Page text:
There’s a lot to see and do in the city. Here’s our list of the Top 10 things to do in Poznań. Click on the links for further information or to book a tour & buy tickets.
1. Ostrów Tumski
Also known as Cathedral Island, Ostrów Tumski is an island between two branches of the river Warta in the city. Poznań Cathedral and other ecclesiastical buildings occupy the central part of the island, which is part of the city’s former New Town district, although it is actually the oldest part of the city and is the place where Poznań and the Polish state was founded. The island is 1km east of the Old Town.
2. Poznań Cathedral
The monumental double towered Archcathedral Basilica of St. Peter and St. Paul is one of the oldest churches in Poland and the oldest Polish cathedral, dating from the 10th century. It stands on the island of Ostrów Tumski north-east of the city centre. The cathedral is Gothic with additions from later periods such as the baroque upper towers. The first two kings of Poland: Mieszko I and Bolesław Chrobry are buried there.
3. Town Hall
Poznań’s Renaissance town hall is a historic city hall located at the old market square in the centre of the Old Town. The structure is topped with a 61m-high tower and is home to the city's Historical Museum. Situated above the clock is a pair of small doors which open each day at noon allowing two mechanical goats to emerge and butt their horns together 12 times. Originally, the building was a 13th century Gothic structure; however this was replaced in the early 16th century after a fire. The Fighting Goats of Poznań is one of the top tourist attractions in the city. The mechanical goats have been battling it out since the year 1551, due to a story about burnt deer. In the 16th century the town chef was cooking an elaborate feast for the mayor. Distracted by the celebration the young cook overcooked the venison dinner. To salvage the meal, the butcher grabbed two goats from a nearby meadow. Unfortunately, they escaped and darted off towards Town Hall where they ran up the stairs into the tower and locked horns to battle it out. The gowing crowd of onlookers below loved the show so much that the mayor order the local watchmaker to make a mechanism with goats.
4. National Museum
The museum is one of the largest in Poland and houses an extensive collection of Polish and European art. You’ll find Polish painting from the past 200 years represented by all the well-known artists such as Jan Matejko and Stanisław Wyspiański.
5. Historical Museum of Poznań
This museum is a branch of the National Museum in Poznań and is dedicated to the history of the city. It is located in the Town Hall on the Old Market Square. On the 1st floor, you will find the richly ornamented Renaissance Hall containing original stucco work and paintings dating from 1555. The 2nd floor exhibits memorabilia from the past 200 years, artefacts from the Prussian period and documents from the 1920s and '30s showing what life in the city was like during that period.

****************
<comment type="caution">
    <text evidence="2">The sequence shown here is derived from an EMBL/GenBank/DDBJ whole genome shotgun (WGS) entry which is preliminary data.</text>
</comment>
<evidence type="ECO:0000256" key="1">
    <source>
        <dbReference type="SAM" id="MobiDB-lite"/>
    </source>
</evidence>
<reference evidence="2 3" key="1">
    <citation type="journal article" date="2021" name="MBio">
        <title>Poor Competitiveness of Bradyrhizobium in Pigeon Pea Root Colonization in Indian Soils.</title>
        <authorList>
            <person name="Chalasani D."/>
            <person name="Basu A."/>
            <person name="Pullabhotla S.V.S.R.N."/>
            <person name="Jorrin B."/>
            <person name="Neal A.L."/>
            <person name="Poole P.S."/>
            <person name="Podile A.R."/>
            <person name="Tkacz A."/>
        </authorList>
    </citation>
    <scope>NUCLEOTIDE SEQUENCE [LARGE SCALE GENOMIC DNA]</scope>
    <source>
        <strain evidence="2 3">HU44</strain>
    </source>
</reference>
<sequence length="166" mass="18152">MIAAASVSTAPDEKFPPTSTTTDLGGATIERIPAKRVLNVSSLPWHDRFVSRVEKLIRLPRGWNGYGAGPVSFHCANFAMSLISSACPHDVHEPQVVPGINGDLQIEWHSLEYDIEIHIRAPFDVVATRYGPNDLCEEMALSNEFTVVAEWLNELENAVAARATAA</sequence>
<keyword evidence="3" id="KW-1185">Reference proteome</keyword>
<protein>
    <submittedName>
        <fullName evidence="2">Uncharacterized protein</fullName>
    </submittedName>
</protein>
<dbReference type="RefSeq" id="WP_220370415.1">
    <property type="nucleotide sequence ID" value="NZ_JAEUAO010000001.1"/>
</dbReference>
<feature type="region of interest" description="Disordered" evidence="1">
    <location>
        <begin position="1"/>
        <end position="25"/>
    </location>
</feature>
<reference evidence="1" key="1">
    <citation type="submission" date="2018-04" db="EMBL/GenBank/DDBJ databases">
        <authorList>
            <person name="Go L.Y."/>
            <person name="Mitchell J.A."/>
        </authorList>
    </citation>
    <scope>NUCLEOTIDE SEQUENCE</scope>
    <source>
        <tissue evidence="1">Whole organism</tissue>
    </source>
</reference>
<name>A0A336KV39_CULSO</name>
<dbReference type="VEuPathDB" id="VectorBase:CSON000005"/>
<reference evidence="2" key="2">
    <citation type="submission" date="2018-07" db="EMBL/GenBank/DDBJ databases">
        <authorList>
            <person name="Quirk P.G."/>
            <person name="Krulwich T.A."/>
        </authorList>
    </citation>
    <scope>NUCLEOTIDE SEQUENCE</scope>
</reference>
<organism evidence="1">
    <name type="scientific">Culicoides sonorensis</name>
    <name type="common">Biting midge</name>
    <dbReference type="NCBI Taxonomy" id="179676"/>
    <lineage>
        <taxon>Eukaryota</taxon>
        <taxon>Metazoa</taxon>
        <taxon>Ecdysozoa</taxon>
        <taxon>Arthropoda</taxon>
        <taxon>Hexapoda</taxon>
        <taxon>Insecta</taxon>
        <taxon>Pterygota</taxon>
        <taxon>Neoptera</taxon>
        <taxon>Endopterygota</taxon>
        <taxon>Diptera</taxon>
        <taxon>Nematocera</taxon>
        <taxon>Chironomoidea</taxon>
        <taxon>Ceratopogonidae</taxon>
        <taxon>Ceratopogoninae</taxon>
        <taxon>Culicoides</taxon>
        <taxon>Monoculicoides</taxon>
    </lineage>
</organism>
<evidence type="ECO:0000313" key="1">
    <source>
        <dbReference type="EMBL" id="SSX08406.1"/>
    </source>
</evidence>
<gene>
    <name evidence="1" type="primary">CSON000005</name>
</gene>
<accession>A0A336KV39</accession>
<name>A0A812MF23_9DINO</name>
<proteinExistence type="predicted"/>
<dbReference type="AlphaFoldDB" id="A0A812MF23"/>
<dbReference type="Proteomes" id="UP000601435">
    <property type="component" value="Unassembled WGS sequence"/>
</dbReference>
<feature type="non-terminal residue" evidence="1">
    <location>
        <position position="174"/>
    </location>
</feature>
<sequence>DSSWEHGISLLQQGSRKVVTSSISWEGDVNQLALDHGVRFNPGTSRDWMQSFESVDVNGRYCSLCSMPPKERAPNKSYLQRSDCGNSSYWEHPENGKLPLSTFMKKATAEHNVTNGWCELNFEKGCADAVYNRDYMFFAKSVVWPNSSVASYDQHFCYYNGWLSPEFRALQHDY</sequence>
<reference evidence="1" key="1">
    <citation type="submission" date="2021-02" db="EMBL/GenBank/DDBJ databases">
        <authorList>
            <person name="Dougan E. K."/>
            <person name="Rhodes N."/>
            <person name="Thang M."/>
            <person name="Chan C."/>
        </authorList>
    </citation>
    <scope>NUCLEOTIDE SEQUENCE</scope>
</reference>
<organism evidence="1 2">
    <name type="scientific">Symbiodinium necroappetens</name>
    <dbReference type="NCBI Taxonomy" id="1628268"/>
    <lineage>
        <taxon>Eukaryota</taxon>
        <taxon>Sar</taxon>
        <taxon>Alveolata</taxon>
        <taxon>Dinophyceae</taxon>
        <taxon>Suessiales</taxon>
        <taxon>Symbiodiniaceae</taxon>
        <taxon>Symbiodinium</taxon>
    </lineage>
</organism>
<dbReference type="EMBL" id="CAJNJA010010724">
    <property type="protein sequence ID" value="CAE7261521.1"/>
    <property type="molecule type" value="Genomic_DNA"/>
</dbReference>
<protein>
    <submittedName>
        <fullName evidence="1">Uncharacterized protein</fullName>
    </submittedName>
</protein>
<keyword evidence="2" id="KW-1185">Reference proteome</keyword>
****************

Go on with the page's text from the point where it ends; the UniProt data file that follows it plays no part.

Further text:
6. Śródka Mural
East of the Ostrów Tumski at ul Śródka 3 in the Śródka district, you’ll see a magnificent mural painted on the side of a building, which depicts Śródka in the 1920s. Painted by artist Arleta Kolasińska, the mural features some really interesting characters such as a fat-bellied butcher, a trumpeter, a cat and Władysław Odonic, the Duke of all Greater Poland at the time. The mural is very clever because it appears to be three-dimensional.
7. Croissant Museum
Rogalowe Muzeum Poznania is a museum of St. Martin's croissants, located in a historic townhouse on the main square. You can learn about the history of the croissant and get involved with making some.
8. Parish Church
Located on ul Gołębia just two blocks south of the Main Square, you’ll find the Parish Church also known as Poznań Fara, an impressive baroque structure with an ornamented façade built between 1651 and 1701. It is one of the city's most recognizable landmarks.
9. Wolsztyn Steam Locomotive Depot
The Steam Locomotive Depot is 100km from Poznań in the town of Wolsztyn. It is a working depot with steam engines that haul passengers over a mainline railway track on a daily basis. Visitors get to see all of the activities required to prepare a steam engine for running such as oiling, watering, coaling, as well as carrying out inspections and repairs. They can also see the locomotive shed, the workshop with its forge, a water tower, an ash pit, a water crane, a coal store, and a small museum. On the first Saturday in May, Wolsztyn is also home to the Steam Parade, a festival featuring steam locomotives from across Europe.
10. Citadel Park
A large park on the former site of Fort Winiary, a 19th-century fortified area north of the city centre. It contains two military museums, military cemeteries, and the remains of some of the fortifications.
The city is very popular at Christmas time and we highly recommend the Magic Christmas tour.